BREAKING: Office of LA District Attorney George Gascón Will Not Charge Deputies Who Shot and Killed Frederick Holder
Holder was an unarmed Black man shot 17 times by Los Angeles County Sheriff's Department deputies on a freeway on-ramp.
Updated December 13, 2022
The office of Los Angeles District Attorney George Gascón announced this week that it would not charge deputies Christopher Conger, Javier Fierros, and Jackie Rojas for shooting and killing Frederick Holder on June 23, 2021. Holder, a 28-year-old unarmed Black man, was driving a box truck and stopped at a red light on a freeway on-ramp in Norwalk, California.
The office said in a statement to Knock LA, “We know that this is not the news that the friends and family of Mr. Holder wanted to hear today. Their loss remains immeasurable. We can assure the public that the investigation was extensive and our analysis was thorough. We do not take these decisions lightly. Proof beyond a reasonable doubt is a very high standard. This declination does not mean that they have been absolved of any moral or civil responsibility.”
In their analysis, the DA’s office writes that, “the deputies acted in lawful self-defense and defense of a third party when they fired their weapons, reasonably believing, based on a totality of the circumstances, that deadly force was necessary to defend against a deadly threat.”
The deputies appear to have violated several departmental policies during the shooting. They failed to wear body cameras, engaged in a pursuit outside of procedure, and opened fire on an occupied vehicle on a crowded freeway on-ramp. Conger, Fierros, and Rojas are still on duty.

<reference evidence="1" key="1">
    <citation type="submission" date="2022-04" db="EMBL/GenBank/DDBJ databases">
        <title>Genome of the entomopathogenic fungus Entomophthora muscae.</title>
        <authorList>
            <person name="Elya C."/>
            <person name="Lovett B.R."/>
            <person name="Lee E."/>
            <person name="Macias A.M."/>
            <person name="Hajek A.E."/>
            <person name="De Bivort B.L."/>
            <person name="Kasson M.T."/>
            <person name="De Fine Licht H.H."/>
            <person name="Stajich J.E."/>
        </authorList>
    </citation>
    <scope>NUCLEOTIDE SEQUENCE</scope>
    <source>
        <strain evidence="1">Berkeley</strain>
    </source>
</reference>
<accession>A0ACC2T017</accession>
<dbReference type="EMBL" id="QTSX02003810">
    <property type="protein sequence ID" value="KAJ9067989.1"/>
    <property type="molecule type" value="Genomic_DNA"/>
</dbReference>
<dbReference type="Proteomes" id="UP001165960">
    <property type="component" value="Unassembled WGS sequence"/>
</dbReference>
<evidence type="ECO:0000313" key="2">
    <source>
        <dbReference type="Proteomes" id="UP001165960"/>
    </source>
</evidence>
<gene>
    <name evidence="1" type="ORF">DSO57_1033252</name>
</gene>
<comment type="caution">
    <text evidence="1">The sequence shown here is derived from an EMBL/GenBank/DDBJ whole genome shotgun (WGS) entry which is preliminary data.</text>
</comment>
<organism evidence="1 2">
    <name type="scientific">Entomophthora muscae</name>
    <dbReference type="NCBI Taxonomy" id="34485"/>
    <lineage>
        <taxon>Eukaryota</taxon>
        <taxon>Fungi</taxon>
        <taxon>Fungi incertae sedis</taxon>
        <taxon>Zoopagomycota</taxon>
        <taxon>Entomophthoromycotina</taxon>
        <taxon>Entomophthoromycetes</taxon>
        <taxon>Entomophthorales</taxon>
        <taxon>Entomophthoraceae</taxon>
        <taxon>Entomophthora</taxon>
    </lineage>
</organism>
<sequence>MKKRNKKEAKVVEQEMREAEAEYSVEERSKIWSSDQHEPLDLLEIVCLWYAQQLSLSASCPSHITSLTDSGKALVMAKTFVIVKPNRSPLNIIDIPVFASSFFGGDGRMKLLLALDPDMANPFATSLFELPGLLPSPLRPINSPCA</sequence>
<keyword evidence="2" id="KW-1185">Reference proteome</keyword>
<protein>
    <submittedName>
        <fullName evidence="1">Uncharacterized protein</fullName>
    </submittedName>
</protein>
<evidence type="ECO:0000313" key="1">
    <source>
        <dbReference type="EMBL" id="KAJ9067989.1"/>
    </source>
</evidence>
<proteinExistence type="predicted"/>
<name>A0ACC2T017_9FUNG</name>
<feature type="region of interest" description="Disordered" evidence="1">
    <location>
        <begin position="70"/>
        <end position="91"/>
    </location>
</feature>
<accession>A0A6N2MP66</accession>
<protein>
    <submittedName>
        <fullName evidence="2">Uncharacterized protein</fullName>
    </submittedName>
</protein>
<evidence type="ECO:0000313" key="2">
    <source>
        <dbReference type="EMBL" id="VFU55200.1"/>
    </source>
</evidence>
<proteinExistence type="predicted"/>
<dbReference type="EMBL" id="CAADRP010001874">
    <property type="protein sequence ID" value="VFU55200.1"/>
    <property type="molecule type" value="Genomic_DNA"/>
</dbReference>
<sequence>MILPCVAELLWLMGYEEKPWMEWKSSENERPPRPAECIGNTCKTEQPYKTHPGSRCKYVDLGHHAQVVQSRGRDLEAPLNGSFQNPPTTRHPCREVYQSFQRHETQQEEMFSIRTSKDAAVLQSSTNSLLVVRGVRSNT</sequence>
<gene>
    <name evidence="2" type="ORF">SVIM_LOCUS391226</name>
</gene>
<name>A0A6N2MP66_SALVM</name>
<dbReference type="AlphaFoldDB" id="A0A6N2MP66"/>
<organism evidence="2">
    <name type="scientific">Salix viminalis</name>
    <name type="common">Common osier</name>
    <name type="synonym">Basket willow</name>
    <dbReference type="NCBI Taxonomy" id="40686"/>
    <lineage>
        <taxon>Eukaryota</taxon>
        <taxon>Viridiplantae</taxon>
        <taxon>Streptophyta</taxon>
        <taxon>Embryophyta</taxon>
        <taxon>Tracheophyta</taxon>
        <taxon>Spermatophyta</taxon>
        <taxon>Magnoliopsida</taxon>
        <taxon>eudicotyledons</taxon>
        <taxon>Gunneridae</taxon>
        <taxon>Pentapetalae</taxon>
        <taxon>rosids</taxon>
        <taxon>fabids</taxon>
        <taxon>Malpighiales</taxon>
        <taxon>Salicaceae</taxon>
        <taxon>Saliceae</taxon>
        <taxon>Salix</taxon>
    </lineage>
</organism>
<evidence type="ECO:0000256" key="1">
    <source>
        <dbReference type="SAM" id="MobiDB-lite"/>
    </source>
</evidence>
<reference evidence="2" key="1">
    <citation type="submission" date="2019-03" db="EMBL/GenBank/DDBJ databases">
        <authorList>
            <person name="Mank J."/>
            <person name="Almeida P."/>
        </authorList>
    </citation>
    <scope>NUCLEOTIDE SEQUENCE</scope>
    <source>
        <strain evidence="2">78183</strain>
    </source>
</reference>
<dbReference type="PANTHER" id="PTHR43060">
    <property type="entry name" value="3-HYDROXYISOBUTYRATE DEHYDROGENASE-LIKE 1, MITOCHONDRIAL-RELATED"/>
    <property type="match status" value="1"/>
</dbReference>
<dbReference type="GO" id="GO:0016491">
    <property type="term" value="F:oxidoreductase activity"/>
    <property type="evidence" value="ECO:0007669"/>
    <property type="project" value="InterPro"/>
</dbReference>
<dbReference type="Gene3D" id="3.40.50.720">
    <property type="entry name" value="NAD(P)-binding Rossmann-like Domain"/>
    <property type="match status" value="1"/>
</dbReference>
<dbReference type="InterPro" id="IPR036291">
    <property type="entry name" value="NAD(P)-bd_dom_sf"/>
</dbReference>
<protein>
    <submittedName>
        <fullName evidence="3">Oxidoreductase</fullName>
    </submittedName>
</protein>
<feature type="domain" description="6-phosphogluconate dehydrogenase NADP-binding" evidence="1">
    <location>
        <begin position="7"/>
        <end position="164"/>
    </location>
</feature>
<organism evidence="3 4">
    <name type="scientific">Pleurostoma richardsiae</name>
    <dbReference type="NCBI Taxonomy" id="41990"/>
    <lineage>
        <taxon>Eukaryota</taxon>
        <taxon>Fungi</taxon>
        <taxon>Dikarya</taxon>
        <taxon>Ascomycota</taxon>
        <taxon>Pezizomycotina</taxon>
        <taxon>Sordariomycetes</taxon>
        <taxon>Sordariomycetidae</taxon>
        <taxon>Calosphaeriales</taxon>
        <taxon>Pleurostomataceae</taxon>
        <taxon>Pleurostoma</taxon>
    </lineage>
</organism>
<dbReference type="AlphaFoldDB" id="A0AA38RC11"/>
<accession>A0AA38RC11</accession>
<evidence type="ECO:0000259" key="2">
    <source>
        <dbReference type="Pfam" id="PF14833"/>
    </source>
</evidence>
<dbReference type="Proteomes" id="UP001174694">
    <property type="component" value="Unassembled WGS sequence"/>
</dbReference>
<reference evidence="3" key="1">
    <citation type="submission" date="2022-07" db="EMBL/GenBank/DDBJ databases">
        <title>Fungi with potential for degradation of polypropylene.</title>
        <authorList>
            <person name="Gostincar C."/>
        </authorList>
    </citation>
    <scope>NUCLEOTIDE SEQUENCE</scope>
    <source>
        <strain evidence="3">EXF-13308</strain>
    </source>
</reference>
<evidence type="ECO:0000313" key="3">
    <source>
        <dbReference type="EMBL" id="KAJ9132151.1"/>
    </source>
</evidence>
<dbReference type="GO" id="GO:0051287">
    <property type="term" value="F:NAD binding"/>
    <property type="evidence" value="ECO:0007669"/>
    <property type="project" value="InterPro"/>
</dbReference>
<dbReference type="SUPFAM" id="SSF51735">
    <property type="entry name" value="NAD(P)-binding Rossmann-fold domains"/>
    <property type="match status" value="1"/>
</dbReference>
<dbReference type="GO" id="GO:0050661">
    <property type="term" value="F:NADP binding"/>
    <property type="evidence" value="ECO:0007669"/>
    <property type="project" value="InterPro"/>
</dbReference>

Just after 9:50 AM on June 23, 2021, a Los Angeles Police Department helicopter operator requested a Los Angeles County Sheriff’s Department (LASD) unit to attempt to stop a white Ford utility box truck Holder was driving. The helicopter also stated over dispatch that he was monitoring the vehicle for reckless driving after a call from the LAPD’s Southwest Station. The helicopter operator said the truck was “not wanted” for anything, but that he would continue to pursue it from the air because the tailgate was open.
Christopher Conger said in a statement that his partner, deputy Steven Douma, radioed to Conger that he was going to initiate a felony traffic stop. It is against LASD’s policy to pursue vehicles for reckless driving. The department manual of policies and procedures states that:
A pursuit shall not be initiated or continued: Once it has been determined that the driver of a vehicle is refusing or failing to yield and the only known reason for the intended stop is:
- An infraction or misdemeanor crime (including California Vehicle Code (CVC) violations), except as provided above;
- Any crime not classified as a serious felony, as described in this section; or
- A possible grand theft, vehicle.
Four LASD vehicles surrounded the truck on a residential street. According to the department, the deputies used a public announcement system to instruct Holder to exit the truck. He drove away slowly south on Piuma Avenue and was pursued by deputies. He drove onto the freeway on-ramp and merged with traffic stopped at a red light.
Deputies parked their vehicles behind Holder and exited carrying firearms. None of them were wearing body cameras, despite the department requiring the activation of body-worn cameras during vehicle stops and pursuits. According to the DA’s report, Conger had placed his own dash camera inside his vehicle.